The Student to Student program, founded 30 years ago by the Jewish Community Relations Council of St. Louis, is going national. It will be headquartered in St. Louis, under the auspices of a new nonprofit, Student to Student Inc.
“Given the bigotry, hate and antisemitism that is out there, we felt strongly that we needed to expand the reach of Student to Student nationwide,” said Joe Pereles, a former board chair of the JCRC who co-founded the nationwide spinoff organization.
“We know the program really works and makes a difference in breaking down barriers and stereotypes,” added John Kalishman, also a former board chair of the JCRC and the other co-founder.
Student to Student (STS), which first began here in 1992, sends Jewish high school juniors and seniors in the St. Louis area to schools in the region where most teens otherwise have little contact with the Jewish community. By listening to their Jewish peers from the Reform, Conservative, Orthodox and Reconstructionist movements as well as the unaffiliated — and asking them questions about their Jewish identity and practices — students unfamiliar with Judaism can learn firsthand about the religion, which can help to dispel stereotypes and breakdown prejudice.
“We know how potent these peer-to-peer interactions are — in some cases students are meeting a Jewish person for the first time,” said Pereles. “Over the years we’ve heard from teachers and students about how this exposure has changed attitudes, helped to battle hatred and increase understanding about people whose only difference is the religion they follow.”
During the COVID-19 pandemic, many of these presentations, which can run from 45 to 90 minutes, have been virtual rather than in-person. Questions run the gamut. Some students have asked, “How do you go about choosing the branch of Judaism you belong to?” while others have voiced curiosity about keeping kosher: “What do you mean you can’t eat shrimp or lobster?”
Kalishman said what convinced him of the importance and value in expanding the program were his children. All three had participated in STS during their high school years. He says the impact it had of them was profound.
“For me, seeing my kids really embrace this program and own it and how seriously they took their involvement and how it made them so much more confident in speaking up about Judaism, was really gratifying,” he said. “I believe that for each of them, Student to Student is really an anchor of their Jewish identity.”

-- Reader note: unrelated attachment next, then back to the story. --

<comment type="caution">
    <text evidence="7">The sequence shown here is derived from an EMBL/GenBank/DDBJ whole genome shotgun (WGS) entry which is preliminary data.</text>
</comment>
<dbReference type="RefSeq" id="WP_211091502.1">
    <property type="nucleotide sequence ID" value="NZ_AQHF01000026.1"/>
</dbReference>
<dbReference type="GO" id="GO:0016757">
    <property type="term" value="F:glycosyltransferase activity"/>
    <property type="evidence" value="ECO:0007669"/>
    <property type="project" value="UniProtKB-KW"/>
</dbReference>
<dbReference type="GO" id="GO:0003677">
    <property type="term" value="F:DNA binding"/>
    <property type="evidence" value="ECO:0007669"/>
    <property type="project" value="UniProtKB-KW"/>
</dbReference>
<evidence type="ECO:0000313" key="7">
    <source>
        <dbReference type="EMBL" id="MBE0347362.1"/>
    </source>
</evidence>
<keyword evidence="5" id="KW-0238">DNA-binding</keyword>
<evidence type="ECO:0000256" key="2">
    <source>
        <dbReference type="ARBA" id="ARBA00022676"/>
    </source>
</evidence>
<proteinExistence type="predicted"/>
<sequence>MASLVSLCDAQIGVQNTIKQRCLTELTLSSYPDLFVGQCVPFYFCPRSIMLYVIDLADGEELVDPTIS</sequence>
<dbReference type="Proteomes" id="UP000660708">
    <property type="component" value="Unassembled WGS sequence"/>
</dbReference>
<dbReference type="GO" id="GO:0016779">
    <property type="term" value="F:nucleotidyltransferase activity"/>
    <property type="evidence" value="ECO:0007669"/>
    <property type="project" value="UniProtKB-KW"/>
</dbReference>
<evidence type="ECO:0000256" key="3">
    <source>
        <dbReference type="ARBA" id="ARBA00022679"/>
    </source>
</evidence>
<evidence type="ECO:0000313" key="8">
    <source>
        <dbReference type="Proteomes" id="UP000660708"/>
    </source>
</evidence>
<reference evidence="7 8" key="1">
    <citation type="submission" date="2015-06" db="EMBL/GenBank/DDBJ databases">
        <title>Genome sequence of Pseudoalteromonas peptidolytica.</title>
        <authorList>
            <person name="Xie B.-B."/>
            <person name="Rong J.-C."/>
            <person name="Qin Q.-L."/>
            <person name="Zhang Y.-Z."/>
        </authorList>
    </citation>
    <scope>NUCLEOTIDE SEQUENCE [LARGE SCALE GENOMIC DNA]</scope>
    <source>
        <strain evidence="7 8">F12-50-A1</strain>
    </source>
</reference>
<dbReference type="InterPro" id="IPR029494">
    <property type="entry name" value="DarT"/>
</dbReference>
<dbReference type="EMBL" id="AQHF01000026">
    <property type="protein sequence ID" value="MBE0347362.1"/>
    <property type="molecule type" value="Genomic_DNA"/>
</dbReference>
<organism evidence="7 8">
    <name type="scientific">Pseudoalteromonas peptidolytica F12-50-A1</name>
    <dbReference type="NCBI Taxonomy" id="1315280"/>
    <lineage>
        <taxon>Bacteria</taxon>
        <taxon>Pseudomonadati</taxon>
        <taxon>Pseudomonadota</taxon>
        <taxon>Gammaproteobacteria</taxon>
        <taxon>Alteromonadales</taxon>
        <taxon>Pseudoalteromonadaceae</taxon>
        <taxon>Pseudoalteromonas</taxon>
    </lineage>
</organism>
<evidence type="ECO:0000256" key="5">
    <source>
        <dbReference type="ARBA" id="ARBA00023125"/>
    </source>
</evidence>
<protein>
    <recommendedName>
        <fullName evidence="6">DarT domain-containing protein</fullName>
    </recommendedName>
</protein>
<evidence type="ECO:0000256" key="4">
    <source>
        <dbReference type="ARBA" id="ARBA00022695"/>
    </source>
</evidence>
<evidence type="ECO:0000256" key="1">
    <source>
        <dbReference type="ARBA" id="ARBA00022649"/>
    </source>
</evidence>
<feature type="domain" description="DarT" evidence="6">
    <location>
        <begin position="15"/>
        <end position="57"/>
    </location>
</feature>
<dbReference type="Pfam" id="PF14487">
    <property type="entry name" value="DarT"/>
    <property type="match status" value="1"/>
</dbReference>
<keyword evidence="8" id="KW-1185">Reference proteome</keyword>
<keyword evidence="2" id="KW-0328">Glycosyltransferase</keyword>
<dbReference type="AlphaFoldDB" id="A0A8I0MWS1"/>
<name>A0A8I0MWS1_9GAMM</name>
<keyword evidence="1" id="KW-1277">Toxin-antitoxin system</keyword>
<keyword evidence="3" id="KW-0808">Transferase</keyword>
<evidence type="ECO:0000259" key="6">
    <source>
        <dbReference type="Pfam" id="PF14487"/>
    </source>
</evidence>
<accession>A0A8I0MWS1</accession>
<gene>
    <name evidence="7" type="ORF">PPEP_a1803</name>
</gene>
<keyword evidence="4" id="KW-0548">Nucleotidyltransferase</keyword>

Humble beginnings and enormous growth
In 1992, the program was launched with roughly six student presenters and a handful of schools, recalled Batya Abramson-Goldstein, who began Student to Student at the JCRC here and later served as the agency’s executive director until she retired in 2015.
Today, Student to Student in St. Louis involves roughly 120 Jewish area teens and reaches at least 4,000 non-Jewish teens each year, explained Rori Picker Neiss, executive director of the St. Louis JCRC.
According to independent surveys over the past few years, 100% of non-Jewish students found Student to Student presentations to be informative, and 84% were motivated to share their learning or take another step to learn more about Judaism and the Jewish people. Another 79% said they became more aware of antisemitism or spoke out against it.
From 2017 to 2020, thanks to grants totaling $45,000 from a national Jewish foundation, Student to Student was able to expand to nine cities, operating through their local federation and/or JCRC. These cities, which continue to grow the program in their communities, include Indianapolis; Washington, D.C.; Chicago; Dallas; Seattle and Charlotte, N.C.
Sara Winkelman oversees the program in D.C. and its suburbs as part of her job with the JCRC of Greater Washington. Winkelman, a former director of St. Louis’ Nishmah, pointed to two main reasons why expanding Student to Student is critical.